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the Commission for Racial Equality, the Disability Rights Commission and the Equal Opportunities Commission, which have worked tirelessly to keep equality issues high on the policy agenda. Through their work, they have made real and practical differences to people' lives.
Harry Cohen (Leyton and Wanstead) (Lab): Is the Minister aware of the criticism of Lord Ouseley in the other place, who says that it would be possible for the commission to be an all-male, all-white body? That is most unlikely, but the Government should address that structural problem. The Minister said that she wanted to advance existing race equality work, but is that not best done by a race equality committee and a race equality commissioner?
The Commission's general duty set out in clause 3 sums up our equality and human rights visionto encourage and support the development of a society where everyone can achieve their potential unlimited by prejudice and discrimination, where there is respect for the dignity and worth of every individual, and where there is mutual respect between groups based on the understanding and valuing of diversity and on shared respect for equality and human rights.
Philip Davies: Will the Minister comment on the fact that in the past 10 years the Commission for Racial Equality has faced about 20 claims of racial discrimination from its employees, some of which have been settled out of court with taxpayers' money? Does she think that that record justifies using even more taxpayers' money to bolster that organisation?
Clauses 1 to 7, together with schedule 1, establish the new commission and set out provisions concerning its constitution, membership, planning, consulting and reporting arrangements, as well as other internal machinery. Schedule 1 provides for at least one commissioner to be a disabled person, and for a disability committee to oversee the commission's disability-specific work. The disability committee, which will be subject to a review under the Bill, will build on the work of the Disability Rights Commission and will reflect the unique aspects of disability law including, for example, the requirement to make reasonable adjustments. The schedule also specifies that there must be commissioners with special knowledge of Scotland and Wales, and committees to steer the commission's work in Scotland and Wales. That is right for modern Britain, where the devolution settlement recognises the different social, cultural and political contexts of those countries. The Government want to allow the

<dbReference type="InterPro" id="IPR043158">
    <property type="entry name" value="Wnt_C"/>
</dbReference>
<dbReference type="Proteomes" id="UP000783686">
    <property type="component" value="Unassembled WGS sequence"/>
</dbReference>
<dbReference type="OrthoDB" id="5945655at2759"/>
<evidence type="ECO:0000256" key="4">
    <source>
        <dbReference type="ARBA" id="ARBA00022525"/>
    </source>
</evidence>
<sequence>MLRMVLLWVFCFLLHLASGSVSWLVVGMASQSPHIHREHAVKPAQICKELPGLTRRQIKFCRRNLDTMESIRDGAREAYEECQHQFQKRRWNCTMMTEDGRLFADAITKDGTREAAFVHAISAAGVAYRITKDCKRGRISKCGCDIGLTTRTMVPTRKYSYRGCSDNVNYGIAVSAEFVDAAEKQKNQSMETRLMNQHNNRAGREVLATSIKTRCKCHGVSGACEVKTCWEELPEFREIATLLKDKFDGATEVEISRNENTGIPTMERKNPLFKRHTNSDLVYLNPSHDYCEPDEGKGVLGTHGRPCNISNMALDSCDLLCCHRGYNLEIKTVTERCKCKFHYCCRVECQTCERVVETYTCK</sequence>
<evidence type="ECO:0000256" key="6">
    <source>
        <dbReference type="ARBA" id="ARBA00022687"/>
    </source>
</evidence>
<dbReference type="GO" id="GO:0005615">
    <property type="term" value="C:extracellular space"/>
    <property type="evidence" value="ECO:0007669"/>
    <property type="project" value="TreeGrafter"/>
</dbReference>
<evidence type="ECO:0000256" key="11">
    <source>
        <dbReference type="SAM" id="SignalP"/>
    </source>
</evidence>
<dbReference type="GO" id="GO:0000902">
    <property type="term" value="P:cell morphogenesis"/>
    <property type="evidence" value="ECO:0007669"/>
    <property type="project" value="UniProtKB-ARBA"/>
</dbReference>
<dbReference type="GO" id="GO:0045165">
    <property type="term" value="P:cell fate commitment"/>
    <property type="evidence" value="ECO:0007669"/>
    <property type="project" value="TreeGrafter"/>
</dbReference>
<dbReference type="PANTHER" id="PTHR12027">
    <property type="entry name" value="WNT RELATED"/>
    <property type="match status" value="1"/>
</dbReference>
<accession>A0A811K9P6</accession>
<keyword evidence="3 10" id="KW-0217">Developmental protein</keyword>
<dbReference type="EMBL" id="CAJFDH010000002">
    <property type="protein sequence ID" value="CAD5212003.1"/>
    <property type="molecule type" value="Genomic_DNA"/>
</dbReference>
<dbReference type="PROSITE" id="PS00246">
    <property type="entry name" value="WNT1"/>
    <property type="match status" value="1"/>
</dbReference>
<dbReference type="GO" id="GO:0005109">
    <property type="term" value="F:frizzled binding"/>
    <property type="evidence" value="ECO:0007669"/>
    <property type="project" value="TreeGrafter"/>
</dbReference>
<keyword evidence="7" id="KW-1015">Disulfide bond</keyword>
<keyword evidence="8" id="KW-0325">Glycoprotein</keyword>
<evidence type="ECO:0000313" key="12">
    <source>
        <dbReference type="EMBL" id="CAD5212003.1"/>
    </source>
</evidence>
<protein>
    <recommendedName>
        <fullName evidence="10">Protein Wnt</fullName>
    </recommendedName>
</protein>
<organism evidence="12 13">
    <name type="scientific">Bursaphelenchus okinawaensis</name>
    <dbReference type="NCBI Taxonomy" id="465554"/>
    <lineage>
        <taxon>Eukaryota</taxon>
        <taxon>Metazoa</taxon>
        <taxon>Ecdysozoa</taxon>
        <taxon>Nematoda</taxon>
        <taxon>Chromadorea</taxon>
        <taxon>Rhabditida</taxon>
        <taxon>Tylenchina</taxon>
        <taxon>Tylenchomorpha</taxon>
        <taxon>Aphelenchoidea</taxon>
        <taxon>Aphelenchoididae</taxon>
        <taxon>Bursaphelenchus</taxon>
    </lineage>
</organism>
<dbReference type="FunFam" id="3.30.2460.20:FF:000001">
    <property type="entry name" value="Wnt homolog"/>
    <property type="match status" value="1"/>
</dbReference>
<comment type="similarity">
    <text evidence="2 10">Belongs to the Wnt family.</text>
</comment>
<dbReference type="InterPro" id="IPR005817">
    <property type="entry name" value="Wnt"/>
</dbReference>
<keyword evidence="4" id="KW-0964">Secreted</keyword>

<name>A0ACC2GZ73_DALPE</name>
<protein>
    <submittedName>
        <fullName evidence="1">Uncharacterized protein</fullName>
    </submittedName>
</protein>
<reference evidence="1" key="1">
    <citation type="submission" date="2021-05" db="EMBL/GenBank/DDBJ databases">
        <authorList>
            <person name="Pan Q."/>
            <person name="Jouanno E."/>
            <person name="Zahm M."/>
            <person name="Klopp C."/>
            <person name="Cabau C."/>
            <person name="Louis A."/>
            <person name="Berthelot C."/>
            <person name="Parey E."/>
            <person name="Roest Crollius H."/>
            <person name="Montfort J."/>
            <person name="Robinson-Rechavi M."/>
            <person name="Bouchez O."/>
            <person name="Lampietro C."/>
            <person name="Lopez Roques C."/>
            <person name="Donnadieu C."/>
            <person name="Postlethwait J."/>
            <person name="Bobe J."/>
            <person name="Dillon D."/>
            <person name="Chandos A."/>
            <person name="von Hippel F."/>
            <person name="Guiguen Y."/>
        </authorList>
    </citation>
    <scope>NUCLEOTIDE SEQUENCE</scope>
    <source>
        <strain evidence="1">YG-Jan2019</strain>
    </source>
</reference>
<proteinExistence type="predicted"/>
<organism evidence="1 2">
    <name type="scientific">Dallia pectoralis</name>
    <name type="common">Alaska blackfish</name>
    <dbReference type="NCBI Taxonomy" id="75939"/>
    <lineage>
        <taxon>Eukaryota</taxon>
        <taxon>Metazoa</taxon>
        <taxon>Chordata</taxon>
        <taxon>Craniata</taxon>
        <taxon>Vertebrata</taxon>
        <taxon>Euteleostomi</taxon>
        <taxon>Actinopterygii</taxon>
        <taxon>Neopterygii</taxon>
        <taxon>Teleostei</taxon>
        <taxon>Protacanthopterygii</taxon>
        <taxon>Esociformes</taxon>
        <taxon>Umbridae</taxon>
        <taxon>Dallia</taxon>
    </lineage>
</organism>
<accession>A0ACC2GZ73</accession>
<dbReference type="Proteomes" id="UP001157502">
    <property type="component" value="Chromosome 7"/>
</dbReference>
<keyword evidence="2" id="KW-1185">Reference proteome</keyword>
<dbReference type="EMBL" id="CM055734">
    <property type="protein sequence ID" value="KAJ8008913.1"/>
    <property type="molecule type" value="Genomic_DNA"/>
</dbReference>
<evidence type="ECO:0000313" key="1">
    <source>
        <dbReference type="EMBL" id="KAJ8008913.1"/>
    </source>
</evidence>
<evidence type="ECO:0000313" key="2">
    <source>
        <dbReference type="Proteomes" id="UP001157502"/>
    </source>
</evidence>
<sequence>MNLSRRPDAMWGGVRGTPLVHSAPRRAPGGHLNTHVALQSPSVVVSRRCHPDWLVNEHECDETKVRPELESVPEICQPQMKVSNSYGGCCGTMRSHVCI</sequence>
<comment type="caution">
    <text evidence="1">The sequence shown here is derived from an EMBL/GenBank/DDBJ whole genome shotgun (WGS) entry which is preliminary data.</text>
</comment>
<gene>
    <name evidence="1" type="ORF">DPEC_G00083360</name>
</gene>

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commission as free a hand as possible in the way in which it structures and organises its activities, which was an issue of concern in the other place.
Turning to the issue raised by my hon. Friend the Member for Leyton and Wanstead (Harry Cohen), the Bill gives the commission complete discretion to establish committees and delegate functions to them as it sees fit. It can establish committees to provide a voice for specific groups, to bring in specific expertise, or for any other purpose. It is better for the commission to make those decisions, rather than impose committees through the Bill. Clauses 8 to 12 set out the commission's duties in relation to equality and diversity, human rights, and good relations between groups, as well as its duty to monitor the law and undertake a regular equality health check for Britain.